Committed, not Overcommitted.

Saying “yes” to everything only works when the opportunities are coming linearly or concurrently at a pace you can handle. But when you start saying yes to everything, all at once, then it’s only a matter of time before you break from stretching yourself too thin.

But what do you do if you are already overcommitted? How do you back down from the ledge?

There’s two options: little by little, or all at once.

The “all at once” option is the easiest, but potentially the most damaging. Because saying yes is a contract. It’s a firm handshake binding you to commit to what you agreed to. Backing out can bruise your reputation. But if you are burnt out and so overcommitted it’s starting to not only effect your happiness but your health, then dropping everything might be worth the damage. And if you are burnt out, you might not have a choice. Unless you want to stay a char broiled piece of leftover meat the rest of your life. Never say yes to something you don’t feel you should do. And if you have to back out then, back out, but do whatever is necessary to make amends and stick the landing.

The little by little is harder, because it requires you to followthrough with that you said yes to—even if you don’t want to. But in so doing, you show that you can be reliable and finish what you start. Day by day, you work your way towards a clear calendar. Of course, this only works if you stop saying yes to anything else. Continuously saying yes to more and more only keeps the overcommitted problem-train chugging along.

Committed gets you where you want to go; Overcommitted keeps you stuck in the mud.

STAY BOLD, Keep Pursuing — Josh Waggoner | Daily Blog #1292

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3 thoughts on “Committed, not Overcommitted.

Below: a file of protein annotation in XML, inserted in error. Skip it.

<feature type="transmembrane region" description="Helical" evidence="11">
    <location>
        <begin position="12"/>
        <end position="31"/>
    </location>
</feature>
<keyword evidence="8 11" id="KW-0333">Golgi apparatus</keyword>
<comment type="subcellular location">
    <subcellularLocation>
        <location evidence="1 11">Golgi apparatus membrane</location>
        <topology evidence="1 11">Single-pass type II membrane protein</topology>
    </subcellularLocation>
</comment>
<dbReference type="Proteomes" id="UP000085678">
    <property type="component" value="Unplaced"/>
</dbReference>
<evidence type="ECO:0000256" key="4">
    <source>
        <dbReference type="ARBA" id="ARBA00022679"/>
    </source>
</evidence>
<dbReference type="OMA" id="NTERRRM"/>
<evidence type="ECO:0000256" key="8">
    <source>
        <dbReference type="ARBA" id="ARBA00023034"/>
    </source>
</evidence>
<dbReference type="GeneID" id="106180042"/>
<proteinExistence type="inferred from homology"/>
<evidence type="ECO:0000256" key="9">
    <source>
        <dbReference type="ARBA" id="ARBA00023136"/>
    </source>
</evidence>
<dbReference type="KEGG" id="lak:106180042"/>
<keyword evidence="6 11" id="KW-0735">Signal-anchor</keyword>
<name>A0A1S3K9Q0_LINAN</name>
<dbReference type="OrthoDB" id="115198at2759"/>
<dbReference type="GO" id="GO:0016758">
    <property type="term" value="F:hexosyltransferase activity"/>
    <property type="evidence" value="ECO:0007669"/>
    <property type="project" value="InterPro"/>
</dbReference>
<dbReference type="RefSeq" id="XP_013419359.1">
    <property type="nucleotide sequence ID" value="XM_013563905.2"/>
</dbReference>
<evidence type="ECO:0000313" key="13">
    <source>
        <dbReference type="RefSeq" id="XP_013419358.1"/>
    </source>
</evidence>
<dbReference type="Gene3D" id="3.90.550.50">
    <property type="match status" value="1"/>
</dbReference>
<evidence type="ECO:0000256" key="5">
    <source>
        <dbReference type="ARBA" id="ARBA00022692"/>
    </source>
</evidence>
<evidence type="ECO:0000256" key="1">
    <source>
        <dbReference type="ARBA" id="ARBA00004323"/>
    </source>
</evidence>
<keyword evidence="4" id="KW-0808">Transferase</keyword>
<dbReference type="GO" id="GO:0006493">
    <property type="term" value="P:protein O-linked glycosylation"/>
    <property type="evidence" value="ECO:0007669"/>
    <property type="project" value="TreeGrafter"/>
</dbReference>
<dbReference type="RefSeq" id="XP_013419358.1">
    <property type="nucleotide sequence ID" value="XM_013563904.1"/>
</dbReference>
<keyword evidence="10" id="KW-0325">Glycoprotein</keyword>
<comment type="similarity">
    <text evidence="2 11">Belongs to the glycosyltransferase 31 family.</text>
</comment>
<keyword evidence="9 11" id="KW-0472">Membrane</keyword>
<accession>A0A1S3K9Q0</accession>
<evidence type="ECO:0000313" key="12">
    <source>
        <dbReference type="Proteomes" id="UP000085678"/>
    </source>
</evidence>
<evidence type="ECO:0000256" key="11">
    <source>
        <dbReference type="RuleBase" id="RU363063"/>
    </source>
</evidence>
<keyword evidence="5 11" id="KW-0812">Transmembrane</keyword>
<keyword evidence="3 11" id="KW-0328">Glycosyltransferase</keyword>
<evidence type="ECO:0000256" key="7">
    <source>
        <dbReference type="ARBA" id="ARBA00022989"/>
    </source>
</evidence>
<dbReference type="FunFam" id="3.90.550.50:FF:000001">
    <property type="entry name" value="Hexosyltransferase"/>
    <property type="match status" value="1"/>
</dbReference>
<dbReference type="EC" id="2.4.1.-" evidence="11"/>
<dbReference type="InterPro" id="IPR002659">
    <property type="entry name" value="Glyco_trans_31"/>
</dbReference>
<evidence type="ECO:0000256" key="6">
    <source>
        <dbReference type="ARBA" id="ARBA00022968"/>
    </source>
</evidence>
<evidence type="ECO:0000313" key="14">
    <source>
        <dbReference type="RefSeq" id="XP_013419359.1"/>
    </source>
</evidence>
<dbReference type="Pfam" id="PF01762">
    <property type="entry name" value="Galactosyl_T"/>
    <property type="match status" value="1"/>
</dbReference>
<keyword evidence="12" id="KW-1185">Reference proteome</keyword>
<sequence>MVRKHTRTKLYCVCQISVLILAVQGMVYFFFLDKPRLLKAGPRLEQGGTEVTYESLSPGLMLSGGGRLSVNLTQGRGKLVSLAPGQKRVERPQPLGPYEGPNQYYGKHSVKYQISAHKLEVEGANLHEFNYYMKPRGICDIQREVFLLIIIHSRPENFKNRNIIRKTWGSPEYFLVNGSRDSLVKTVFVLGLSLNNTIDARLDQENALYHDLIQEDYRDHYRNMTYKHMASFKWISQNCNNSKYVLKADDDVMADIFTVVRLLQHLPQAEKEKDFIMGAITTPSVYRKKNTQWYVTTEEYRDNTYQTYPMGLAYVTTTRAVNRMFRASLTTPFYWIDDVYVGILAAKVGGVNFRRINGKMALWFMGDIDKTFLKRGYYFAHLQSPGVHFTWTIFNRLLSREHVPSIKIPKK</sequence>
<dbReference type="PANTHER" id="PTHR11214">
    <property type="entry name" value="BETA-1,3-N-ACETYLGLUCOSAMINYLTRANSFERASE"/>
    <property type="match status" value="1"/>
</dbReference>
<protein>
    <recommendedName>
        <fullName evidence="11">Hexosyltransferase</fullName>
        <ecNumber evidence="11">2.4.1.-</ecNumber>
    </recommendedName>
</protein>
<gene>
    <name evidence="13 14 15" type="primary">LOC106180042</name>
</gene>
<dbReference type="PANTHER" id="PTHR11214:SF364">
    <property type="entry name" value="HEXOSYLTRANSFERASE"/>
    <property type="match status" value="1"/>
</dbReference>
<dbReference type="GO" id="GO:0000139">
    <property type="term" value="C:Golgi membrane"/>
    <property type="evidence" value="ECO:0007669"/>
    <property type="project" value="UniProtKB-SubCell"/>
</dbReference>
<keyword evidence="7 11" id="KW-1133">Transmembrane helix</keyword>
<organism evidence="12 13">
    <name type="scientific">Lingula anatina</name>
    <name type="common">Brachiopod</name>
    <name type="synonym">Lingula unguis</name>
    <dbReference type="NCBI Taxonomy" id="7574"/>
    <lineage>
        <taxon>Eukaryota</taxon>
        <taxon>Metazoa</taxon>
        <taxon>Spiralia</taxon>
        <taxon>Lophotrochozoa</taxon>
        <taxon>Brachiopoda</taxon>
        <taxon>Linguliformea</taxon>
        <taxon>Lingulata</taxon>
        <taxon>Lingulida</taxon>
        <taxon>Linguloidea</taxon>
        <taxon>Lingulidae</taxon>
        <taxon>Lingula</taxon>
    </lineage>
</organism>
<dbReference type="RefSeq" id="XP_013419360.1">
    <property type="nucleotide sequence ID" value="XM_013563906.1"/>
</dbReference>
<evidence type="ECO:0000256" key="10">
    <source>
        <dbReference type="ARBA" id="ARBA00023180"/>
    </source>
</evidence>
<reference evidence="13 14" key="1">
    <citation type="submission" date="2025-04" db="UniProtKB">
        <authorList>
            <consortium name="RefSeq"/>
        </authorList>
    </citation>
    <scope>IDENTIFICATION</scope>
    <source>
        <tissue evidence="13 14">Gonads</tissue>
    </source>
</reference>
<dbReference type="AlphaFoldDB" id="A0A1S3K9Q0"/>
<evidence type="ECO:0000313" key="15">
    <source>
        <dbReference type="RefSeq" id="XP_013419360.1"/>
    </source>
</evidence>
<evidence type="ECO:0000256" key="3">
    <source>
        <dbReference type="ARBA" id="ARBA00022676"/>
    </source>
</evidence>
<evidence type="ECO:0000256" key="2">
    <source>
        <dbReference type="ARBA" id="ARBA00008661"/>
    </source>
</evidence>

1. Good stuff! Something that I’ve learned only in the past couple of years is to agree to commitments I’m interested in but only on a short term trial basis, that way the commitment automatically ends in say or month or so without me doing anything. I always have the option to renew the commitment, but this way if I’m overcommitted it will be a short term problem because my commitments are preset to expire from the outset.

    1. Hey Ben – thanks for reading! “Trial runs” are smart. I’ve seen something like this with testing a potential employee for a month (and paying them) before hiring them. How do you go about deciding whether or not something is worth a trial run? And would you mind giving an example of what kind of commits you’ve seen success with? (Habits? Jobs?)

      1. So I have large, long term commitments like my job, my marriage, being a parent, paying the mortgage, maintaining the house and the cars. That doesn’t leave a significant margin of discretionary time. So right now, EVERY commitment outside of the ones I listed above need an automatic end date. Examples are freelance projects, hobby projects, small groups, regular friend/community meetups, and anything else. I notify the others involved of the expiration date at the outset and update them as it comes near. Of course there is always the opportunity to renew. I try not to let any expiration date be further than 3 months out and I prefer 1 month. I do have one 9 month commitment going right now, but I try to keep that to a minimum.

        For my job I’ve committed to myself to do a minimum of 3 years, but if it were coming due now (I’m two years in) I would renew for a longer time period.

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